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‘Identification’ with/in Music

A thesis advanced in our songwriting episode was that we appreciate music by “identifying” with it. There are a few possible meanings of this that I wanted to explore, especially in light of the charge that the ethic outlined in our discussion was too specific to rock ‘n’ roll.


The Epicurean Nag Hammadi

Philodemus of Gadara’s masterpiece On Death, preserved in the ruins of Herculaneum, catalogues in detail the ethical repercussions of the Epicurean doctrine that death is nothing to us and produces a beautiful, life-affirming, world-loving, secular philosophy of life that does not deny, mask, or run away from the reality of death. On Death helps us to develop a fully consistent, naturalist account of death that rejects superstitious and primitive fear.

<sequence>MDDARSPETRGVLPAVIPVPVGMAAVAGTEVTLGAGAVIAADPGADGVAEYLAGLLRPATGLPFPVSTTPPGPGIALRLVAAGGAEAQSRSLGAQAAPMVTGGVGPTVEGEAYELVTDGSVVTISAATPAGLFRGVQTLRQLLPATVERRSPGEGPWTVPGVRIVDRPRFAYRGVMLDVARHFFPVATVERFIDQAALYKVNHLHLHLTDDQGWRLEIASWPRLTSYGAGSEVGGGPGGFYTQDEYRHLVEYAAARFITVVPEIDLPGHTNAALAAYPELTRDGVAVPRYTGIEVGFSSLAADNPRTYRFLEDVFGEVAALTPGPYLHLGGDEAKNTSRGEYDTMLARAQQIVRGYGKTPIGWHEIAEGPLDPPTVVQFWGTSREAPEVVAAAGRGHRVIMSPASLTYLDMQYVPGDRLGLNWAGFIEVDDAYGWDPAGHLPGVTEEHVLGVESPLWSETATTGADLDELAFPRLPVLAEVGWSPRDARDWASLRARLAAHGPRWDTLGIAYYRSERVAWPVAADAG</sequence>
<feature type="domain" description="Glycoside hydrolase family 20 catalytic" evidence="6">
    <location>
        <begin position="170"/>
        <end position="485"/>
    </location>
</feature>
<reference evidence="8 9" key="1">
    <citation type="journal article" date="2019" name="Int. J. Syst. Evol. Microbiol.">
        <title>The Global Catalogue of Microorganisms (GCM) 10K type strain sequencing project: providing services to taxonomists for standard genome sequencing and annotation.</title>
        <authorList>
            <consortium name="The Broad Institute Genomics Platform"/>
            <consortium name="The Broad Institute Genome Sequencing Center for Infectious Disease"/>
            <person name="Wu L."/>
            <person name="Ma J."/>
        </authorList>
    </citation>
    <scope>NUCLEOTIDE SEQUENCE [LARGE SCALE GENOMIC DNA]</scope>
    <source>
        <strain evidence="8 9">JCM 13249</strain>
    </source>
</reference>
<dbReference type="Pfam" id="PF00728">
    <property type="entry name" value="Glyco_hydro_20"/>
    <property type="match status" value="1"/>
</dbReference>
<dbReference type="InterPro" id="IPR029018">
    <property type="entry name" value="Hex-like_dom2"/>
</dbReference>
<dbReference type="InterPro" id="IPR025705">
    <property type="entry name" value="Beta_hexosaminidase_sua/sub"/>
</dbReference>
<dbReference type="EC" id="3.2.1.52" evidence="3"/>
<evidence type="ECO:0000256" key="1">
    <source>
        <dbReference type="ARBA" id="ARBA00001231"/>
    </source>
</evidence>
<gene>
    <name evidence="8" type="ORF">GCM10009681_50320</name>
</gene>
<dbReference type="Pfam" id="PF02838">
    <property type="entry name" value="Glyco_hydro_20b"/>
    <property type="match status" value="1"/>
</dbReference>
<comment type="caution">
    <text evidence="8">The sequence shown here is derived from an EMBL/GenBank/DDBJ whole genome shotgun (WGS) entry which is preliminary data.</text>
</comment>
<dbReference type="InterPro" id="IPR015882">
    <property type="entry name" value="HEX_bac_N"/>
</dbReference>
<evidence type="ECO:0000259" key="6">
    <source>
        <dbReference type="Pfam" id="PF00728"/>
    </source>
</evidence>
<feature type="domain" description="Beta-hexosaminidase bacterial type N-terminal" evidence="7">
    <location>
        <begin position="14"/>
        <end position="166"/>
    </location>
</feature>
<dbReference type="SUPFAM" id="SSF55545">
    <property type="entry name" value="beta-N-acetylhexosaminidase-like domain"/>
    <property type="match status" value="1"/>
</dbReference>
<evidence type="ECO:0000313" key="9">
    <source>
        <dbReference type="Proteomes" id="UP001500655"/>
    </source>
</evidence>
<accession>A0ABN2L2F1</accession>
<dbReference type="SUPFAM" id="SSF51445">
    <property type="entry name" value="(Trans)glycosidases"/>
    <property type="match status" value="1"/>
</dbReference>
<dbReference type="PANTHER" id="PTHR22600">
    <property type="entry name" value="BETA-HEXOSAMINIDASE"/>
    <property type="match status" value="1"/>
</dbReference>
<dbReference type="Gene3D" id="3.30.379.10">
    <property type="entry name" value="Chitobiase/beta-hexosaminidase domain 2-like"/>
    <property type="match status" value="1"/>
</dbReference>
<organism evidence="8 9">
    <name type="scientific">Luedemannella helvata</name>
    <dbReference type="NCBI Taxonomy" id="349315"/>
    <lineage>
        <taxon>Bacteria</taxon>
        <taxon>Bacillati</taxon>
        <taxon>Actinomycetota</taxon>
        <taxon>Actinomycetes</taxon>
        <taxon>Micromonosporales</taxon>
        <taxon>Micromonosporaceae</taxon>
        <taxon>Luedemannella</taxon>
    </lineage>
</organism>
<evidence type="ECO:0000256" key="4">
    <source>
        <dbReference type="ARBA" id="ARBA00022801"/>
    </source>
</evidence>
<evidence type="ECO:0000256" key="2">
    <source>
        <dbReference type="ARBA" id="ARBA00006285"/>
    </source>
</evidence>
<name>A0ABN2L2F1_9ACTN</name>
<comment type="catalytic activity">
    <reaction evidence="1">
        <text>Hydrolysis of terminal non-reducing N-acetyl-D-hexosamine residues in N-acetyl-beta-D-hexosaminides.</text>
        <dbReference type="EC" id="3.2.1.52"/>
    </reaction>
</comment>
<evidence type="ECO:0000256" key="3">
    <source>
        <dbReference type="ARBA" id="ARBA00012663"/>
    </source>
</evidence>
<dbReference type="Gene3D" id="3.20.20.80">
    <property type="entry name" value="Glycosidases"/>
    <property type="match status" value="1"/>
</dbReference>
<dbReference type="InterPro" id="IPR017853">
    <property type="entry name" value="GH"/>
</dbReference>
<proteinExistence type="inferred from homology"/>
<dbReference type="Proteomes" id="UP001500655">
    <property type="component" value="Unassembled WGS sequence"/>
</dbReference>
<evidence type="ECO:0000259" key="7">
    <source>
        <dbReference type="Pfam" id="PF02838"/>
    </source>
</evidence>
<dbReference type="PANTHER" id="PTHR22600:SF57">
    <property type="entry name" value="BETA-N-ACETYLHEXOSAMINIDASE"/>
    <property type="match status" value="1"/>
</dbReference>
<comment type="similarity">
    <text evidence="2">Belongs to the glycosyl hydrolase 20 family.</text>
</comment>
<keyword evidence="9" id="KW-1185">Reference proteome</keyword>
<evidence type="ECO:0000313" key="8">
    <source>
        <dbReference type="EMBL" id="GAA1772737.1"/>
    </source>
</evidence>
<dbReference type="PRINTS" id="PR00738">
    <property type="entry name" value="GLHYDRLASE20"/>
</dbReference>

Bonus Discussion: Franz Kafka’s “In the Penal Colony”

The Philosophical Fiction Not School Group read the short story by Franz Kafka “In The Penal Colony” for our conversation in May. It’s about a traveler visiting a penal colony who meets the officer in charge of a justice system. (Saying anything more would spoil it; just read it!) I talked with Daniel Cole, Cezary, […]

by  Jillian Nickell

Grossman vs Lewis: A Trip to an Atheist Narnia

by Chris Sunami

Lev Grossman, author of the bestselling Magicians trilogy, imports entire set pieces from C.S. Lewis’s Narnia. But he has a higher aim behind his thievery: he interrogates the elements of the Narnia myth one-by-one, sussing out their weaknesses and inconsistencies, and tirelessly searching, along with his characters, for the secret of exactly where the magic lies.


Contemplations on Tao Series

The parallels between Taoism and Epicurean philosophy which become evident when we study Taoism and read the Tao Te Ching. Sometimes the insights we get from both traditions mirror, complete and complement each other.

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